Second, Clinton’s plan allowed for far more generous spending increases, which, if Republicans applied this spending path to their current proposal, would lead to no projected cuts at all.
Third, in Clinton’s first term, there was still a legitimate concern that Medicaid’s per-capita spending growth was rising too fast. In the years running up to 1995, Medicaid’s per-beneficiary costs were only just starting to slow after eight years of spending growth, averaging 7.5 percent annually—a rate faster than that of Medicare, GDP, and inflation. After Clinton resisted the deep Medicaid cuts proposed by Gingrich, Clinton never supported, nor put forward, such per-capita caps again, and instead began instituting a series of reforms (expanded by his successors and taken up by the states) that caused the annual average growth rate of Medicaid spending per enrollee to drop from 5.9 percent between 1991 and 1999 to 2.8 percent between 1999 and 2005.
Today, there’s no reason to consider per-capita caps to be anything other than a means to bring about the very things Clinton avoided: ending the guarantee of care, and scaling back Medicaid to pay for tax relief for high earners.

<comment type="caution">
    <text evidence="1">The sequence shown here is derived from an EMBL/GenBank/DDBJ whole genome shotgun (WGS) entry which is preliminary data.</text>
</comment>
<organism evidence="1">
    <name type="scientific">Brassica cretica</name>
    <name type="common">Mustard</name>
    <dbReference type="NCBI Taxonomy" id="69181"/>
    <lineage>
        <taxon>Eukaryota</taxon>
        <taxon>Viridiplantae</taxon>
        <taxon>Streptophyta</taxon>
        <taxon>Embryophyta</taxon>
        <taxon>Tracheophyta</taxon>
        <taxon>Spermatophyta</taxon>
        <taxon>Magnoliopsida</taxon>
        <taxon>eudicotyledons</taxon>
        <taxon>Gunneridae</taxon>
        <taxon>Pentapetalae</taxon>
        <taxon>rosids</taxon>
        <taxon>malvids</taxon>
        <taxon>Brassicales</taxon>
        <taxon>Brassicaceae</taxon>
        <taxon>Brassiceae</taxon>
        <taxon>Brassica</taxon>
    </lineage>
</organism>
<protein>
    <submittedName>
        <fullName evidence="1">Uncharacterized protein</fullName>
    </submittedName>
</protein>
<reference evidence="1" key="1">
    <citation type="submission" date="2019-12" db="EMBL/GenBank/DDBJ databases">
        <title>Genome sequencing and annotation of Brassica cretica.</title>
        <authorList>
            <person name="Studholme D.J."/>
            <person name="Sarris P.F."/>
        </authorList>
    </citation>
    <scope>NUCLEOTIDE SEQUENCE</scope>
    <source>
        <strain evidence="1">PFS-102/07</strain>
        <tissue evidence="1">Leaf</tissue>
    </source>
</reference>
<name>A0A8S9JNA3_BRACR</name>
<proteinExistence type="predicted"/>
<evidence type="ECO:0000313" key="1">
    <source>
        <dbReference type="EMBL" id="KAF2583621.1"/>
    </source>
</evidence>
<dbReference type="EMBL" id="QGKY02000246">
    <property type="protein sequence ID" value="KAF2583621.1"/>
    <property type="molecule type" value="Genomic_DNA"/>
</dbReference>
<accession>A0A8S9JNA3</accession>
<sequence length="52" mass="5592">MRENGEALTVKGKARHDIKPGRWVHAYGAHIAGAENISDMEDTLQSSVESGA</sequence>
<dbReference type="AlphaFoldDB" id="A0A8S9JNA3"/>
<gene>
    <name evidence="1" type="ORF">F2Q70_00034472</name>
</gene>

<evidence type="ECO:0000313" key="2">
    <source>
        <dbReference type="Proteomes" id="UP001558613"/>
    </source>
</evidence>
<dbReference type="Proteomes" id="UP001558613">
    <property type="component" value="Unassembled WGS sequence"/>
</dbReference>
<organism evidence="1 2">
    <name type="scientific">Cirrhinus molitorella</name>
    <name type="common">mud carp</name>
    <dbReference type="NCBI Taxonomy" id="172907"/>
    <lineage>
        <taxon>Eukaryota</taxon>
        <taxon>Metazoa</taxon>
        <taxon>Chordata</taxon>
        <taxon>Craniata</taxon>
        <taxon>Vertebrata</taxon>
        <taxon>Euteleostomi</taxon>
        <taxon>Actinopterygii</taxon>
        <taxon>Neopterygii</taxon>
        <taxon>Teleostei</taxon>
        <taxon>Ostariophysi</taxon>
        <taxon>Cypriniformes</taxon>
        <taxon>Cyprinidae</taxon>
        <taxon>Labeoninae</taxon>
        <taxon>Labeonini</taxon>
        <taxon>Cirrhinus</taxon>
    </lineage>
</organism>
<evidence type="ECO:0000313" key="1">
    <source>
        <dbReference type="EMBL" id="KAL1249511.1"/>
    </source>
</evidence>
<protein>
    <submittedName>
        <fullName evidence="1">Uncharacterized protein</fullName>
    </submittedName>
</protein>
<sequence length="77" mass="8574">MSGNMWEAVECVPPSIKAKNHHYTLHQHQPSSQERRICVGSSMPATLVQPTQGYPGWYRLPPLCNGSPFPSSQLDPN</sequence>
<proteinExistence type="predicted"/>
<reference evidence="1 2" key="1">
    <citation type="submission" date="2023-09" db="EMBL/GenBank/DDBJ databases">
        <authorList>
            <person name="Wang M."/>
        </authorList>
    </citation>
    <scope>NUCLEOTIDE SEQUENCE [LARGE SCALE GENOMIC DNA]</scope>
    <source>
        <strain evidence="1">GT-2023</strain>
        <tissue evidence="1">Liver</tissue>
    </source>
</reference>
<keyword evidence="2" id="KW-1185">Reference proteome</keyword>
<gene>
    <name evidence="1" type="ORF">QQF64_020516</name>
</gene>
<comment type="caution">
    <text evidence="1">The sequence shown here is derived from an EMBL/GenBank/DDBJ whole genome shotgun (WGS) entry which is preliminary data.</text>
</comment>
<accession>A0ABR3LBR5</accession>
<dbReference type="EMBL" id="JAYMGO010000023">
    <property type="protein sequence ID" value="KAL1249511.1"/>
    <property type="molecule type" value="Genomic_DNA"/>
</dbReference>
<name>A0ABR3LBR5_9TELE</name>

And as deep as the Medicaid cuts in the AHCA are, once Trump and Congress succeed in moving Medicaid from a strong guarantee to a program subject to artificial caps, there will likely be little to stop the further tightening of such caps any time the White House or Congressional leadership sees the need to fund additional tax cuts, or meet spending-cut targets.
Furthermore, block grants or per-capita caps don’t just shift costs and hard decisions to the states—they shift all the risks as well. As mentioned above, if anything drives health-care costs higher than they were projected to rise, it’s the states and hospitals—not the federal government—that will be left covering the extra costs. Governors will be the ones dealing with much of the fallout from these cuts and risk-shifting, as it becomes clearer that these Medicaid cuts would threaten the viability of many hospitals (particularly rural ones), forcing them to raise prices and provide less care in order to cope with increased uncompensated treatments.
All of this makes it truly puzzling why any governor would support the AHCA. The entire Medicaid approach smacks of the president and Congress’s desire to fund their high-income tax cuts by whatever means necessary, while choosing to delegate painful health-care rationing choices to the states. It is the federalism equivalent of the old Life Cereal commercial in which the two older brothers are too afraid to try a new cereal, until they seize on the idea of getting their little brother Mikey to try the new cereal for them. Here, Congress seems to have discovered that it can get the governors to try out the harsh rationing for them.